Ben is no longer the most popular first name among newborn boys in Germany.
Noah has overtaken the top spot for the first time in nine years – but just barely, according to new statistics from name researcher Knud Bielefeld published on Wednesday in Ahrensburg, Schleswig-Holstein.
Trailing only closely behind Noah and Ben, the second place name, is Matteo.
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It was a similarly close race with girls' names, Bielefeld told DPA. There, Mia, Emilia and Hannah ranked in first through third place, overtaking Emma – long the favourite girl's name in Germany.
“For me, it was extremely exciting. That was a head-on-head race until the last second,” said Bielefeld.
Bielefeld evaluated the names of about 23 percent of all children born in Germany in 2020.
“If my sample had looked a little different, the name that is now maybe in second or third place would now be in first place,” he said. “There are only minimal differences between them.”
Bielefeld said that several of the top names, such as Emilia and Matteo, had climbed steadily higher in the list of most popular first names in recent years.
“If you want me to predict: I expect Matteo and Emilia to be at number one next year if the upward trend continues like this,” he said.
Emma, Sophia, Lina, Ella, Mila, Clara and Lea landed among the top ten names for girls. Among the boys, Finn, Leon, Elias, Paul, Henry, Luis and Felix made it onto the list.
The most popular middle names in 2020 were Sophia, Marie and Maria, as well as Alexander, Elias and Maximilian.
There were several regional differences in top baby names, though, depicted state by state in the map below using a sample size of 23 percent of all children born in 2020. (Credit: DPA)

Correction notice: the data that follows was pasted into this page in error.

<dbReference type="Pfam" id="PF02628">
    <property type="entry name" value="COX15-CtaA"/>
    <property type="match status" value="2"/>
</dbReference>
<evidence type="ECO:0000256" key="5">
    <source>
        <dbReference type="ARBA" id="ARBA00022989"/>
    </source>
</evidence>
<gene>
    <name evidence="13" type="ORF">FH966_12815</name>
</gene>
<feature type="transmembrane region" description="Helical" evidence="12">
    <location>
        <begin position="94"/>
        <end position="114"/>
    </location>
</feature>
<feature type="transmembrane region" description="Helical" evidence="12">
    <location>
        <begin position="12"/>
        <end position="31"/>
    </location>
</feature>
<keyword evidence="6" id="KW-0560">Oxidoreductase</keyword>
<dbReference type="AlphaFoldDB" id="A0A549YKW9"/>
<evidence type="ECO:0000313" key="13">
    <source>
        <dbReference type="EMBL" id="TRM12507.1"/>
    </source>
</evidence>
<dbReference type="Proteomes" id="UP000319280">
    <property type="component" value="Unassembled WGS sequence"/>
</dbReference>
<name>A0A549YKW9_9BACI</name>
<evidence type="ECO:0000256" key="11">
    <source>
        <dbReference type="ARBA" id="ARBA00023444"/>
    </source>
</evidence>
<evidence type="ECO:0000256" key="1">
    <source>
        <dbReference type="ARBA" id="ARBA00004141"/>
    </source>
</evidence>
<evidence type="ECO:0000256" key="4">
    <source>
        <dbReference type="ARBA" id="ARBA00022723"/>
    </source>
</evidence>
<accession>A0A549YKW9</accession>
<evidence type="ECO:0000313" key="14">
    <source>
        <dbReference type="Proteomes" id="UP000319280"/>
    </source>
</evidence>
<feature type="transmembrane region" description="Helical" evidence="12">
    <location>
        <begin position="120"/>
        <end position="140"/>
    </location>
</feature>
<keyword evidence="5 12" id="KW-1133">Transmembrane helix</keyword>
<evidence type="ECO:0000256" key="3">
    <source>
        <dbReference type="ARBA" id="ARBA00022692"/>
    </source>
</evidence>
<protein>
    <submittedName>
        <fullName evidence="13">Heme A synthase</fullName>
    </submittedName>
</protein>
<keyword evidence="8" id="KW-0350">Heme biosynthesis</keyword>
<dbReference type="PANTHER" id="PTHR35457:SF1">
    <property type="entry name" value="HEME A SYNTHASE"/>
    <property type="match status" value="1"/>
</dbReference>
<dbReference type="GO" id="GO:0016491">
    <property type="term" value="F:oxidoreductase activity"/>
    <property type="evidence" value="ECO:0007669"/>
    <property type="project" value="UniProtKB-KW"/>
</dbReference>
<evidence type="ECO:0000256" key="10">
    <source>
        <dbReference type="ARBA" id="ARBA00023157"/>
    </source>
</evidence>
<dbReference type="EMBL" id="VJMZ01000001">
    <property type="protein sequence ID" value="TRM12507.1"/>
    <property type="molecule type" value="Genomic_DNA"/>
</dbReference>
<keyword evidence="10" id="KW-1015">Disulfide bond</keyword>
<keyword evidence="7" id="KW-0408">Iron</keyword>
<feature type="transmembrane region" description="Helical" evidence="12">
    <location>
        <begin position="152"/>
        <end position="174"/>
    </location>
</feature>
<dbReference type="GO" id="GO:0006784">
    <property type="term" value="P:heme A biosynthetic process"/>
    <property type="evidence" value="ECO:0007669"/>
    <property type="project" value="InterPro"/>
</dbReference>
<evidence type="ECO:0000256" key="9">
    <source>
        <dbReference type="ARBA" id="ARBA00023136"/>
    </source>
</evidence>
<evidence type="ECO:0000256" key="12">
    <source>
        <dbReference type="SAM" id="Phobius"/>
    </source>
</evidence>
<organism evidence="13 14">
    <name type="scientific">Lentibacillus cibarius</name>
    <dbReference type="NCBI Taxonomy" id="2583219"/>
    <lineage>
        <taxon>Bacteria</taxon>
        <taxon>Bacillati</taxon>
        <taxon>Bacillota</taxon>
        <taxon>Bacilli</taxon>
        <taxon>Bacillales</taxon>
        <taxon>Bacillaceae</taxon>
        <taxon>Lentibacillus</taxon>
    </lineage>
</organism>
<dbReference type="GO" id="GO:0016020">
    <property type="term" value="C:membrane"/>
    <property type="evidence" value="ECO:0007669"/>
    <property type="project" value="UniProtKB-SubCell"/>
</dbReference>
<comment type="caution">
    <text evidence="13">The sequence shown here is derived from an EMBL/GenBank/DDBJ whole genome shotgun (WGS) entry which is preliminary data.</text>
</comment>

International names – above all those from the English-speaking world and Scandinavia – as well as older German names, also ranked highly.
“Emil, Anton, Paul, Emma and Anna – these are older names that we’ve known for a long time,” said Bielefeld.
Gerda has climbed higher every year, and in Saxony in particular, the name Kurt has now also become more and more popular.”
There was also a large decline in the popularity of the first name Greta. The name, also borne by the Swedish climate activist Greta Thunberg, fell from 30th to 130th place between 2019 and 2020.
“That's really the most remarkable observation I've ever made since these statistics. Such a steep drop,” said Bielefeld.
Of course, parents again gave their children unusual names in 2020. For example, girls were graced with names such as Amore, Divora and Marvelous, while boys were handed over creative choices such as Archibald, Hotte, Rhett and Denver.
According to Bielefeld, these names were all given at least twice in Germany.
One name, however, did not appear at all: Corona.
Bielefeld and his assistants usually evaluate both the official reports of a city, as well as the photo galleries of birth clinics. Due to the pandemic, however, photographers were less frequent there in 2020.
Instead, significantly more registry offices gave him data related to first names this year, said the expert.
For the statistics, Bielefeld evaluated data from 465 locations, corresponding to about 23 percent of all children born in 2020.
A similar statistic is released each year from the Society for the German Language, which says it uses 90 percent of all data from the registry offices.
In a forecast in mid-December, it had seen Emil and Lena as having the best chances of coming out on top nationwide.
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